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What is Walkabout?
Walkabout is the rite of passage from adolescence to adulthood practiced for centuries by aborigines in the Australian outback. A sixteen-year-old aboriginal boy goes through a period of testing under real-life conditions, knowing that during the Walkabout experience every decision and every action will have a tangible consequence for which the participant alone is responsible. At the end of the Walkabout, he will have demonstrated to himself and the members of his community that he is ready to accept the responsibilities of adulthood.
At The Graham School, Walkabout is an educational program designed for twelfth grade students who want to continue to grow and develop their skills and abilities outside of the traditional classroom setting. In doing so, many students gain the personal confidence, direction, and independence needed for college and life in the real world. The student has a voice in the creation of a personal course of study that allows him or her to be in charge of his or her own activities, with the guidance of an on-site mentor and in-school advisors. Walkabout is based on the belief that being tested in a classroom setting does not always prove the ability to apply knowledge. Walkabout, and life, is not a test of what a student can do under a teacher’s direction, but a test of what he or she can do as an individual.
Who is the Walkabout Student?
The Walkabout student is one or a combination of the following:
The Graham School Walkabout Program usually consists of two sessions, one each quarter, during the second semester designed to prepare students with the skills they will need for life after high school. Through listening and dialogue, advisors help student to create their personalized learning experience, drawing ideas from these four areas of interest:
Career Exploration An unpaid experience that exposes a student to some desired future work and/or helps in the development of good work skills. Participating in a graphic design internship, working in a law office, assisting in a pre-school are a few examples.
Community Service The student chooses any issue that has implications for the welfare of others. With the help of a mentor or organization, the student then develops a project that raises awareness of the issue and contributes to change. The issue can be as general as kindness or as specific as Habitat for Humanity work. Action can involve an internship, organizing, teaching a class, working in support groups for younger children, etc.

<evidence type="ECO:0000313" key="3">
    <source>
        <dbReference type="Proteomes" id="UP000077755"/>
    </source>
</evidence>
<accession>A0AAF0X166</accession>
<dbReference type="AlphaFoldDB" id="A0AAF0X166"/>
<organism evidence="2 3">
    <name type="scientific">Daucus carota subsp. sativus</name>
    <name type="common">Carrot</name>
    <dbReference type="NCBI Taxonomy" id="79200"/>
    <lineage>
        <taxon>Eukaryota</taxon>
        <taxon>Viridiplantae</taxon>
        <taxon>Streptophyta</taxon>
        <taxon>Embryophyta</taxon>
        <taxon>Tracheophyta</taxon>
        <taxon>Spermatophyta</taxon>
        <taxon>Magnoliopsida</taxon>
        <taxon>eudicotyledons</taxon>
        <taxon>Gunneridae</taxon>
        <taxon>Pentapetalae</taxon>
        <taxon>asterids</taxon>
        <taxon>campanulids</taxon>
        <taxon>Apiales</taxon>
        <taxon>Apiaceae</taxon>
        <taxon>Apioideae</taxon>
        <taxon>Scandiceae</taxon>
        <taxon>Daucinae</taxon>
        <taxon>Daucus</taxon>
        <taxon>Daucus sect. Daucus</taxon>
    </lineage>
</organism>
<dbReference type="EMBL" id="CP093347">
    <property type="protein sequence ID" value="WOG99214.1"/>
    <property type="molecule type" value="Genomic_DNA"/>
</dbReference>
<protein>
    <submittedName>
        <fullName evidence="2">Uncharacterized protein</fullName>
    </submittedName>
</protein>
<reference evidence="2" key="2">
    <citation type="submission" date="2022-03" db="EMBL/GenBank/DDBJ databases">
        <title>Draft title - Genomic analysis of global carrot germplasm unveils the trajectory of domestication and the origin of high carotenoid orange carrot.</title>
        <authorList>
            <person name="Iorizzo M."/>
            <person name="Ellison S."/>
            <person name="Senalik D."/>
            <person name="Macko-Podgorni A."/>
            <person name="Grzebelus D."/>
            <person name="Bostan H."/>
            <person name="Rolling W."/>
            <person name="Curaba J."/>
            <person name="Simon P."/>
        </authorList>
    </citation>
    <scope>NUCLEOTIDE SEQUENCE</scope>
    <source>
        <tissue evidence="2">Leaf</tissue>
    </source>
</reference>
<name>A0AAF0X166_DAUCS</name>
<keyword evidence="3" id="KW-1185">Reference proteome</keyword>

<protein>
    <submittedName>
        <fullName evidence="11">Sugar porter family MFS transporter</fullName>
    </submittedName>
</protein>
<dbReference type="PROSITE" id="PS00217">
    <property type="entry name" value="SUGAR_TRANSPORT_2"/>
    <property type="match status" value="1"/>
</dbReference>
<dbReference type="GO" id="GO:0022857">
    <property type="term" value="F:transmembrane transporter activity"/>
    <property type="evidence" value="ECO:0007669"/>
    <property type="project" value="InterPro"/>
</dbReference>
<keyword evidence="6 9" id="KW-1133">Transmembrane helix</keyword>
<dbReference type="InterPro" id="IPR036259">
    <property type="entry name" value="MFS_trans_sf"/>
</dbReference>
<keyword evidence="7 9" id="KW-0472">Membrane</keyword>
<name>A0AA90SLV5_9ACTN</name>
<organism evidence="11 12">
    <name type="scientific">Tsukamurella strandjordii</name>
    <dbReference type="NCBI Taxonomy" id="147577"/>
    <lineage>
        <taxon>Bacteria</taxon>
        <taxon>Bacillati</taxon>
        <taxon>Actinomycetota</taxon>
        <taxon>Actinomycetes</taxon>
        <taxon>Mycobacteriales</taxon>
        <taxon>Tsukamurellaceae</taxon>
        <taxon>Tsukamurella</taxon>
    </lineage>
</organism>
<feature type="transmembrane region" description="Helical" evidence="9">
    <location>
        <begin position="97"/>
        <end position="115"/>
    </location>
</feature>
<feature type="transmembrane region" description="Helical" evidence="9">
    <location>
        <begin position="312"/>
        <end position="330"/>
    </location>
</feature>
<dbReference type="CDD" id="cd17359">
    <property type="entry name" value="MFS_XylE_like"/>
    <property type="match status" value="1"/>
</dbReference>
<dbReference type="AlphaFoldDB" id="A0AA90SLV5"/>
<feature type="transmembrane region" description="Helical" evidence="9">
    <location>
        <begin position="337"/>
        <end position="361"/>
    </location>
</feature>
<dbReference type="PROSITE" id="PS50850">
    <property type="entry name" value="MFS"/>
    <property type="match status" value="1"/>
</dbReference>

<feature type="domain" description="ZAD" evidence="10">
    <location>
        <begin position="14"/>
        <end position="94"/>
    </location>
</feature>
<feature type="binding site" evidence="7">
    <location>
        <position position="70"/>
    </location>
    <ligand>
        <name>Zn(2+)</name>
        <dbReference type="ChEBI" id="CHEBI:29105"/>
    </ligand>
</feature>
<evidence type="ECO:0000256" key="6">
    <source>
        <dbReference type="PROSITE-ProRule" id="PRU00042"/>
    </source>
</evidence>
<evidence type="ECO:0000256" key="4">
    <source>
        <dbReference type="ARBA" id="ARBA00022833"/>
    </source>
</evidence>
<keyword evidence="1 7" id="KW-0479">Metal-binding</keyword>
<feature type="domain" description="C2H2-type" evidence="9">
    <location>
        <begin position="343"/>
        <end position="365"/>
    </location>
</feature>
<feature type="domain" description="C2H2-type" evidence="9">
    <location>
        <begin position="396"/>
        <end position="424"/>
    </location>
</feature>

Creativity Involvement in some creative process stressing originality and the interplay between process and product: composing music, art, writing, building, etc. The student must have a mentor from the community overseeing the project.
Logical Inquiry Following any question to a conclusion and arriving at it thoroughly, objectively, and systematically. A student with a mentor could choose to develop a study using questionnaires he/she devises on his/her own to find out what different people fear the most, or what contributes most to the stress in their daily lives. A student with no prior knowledge of physics could choose to build an electro-magnetic device and explain its principles. Also under this heading, a student who meets the requirements may choose to explore a college-level course in an area of particular interest to the student.
Each student meets with a Graham School advisor to begin the process of creating an individual Walkabout program. After the initial course plan is completed, the student will prepare a resume and a Walkabout proposal to present to the school for approval and to help introduce him or her to a prospective business or project mentor. After the student interviews with a prospective mentor and both parties decide to proceed with a Walkabout, the student works at the chosen placement under the guidance of the mentor. Here, the student experiences a representative sample of the activities of the organization, in an exchange of service for learning.
Our community partners serve as concerned adults for our students to interact with and represent a special feature of our school. Because the mentor is outside the schools walls, he or she holds an important position in the students’ lives to guide them into what it means to be a self-directed learner who works respectfully and effectively with others. Ongoing conversation exists between TGS advisors, mentors, and students to outline, design, and implement the work for students at sites.
The purpose of this calendar is to present the program’s schedule with an approximate monthly timetable, although exact dates are determined by the student, the advisor, and the Walkabout mentor.
First Quarter Walkabout begins by the first week of February.
Second Quarter Walkabout begins by the first week of April.
Symposium and Graduation: Saturday, June 1, 2013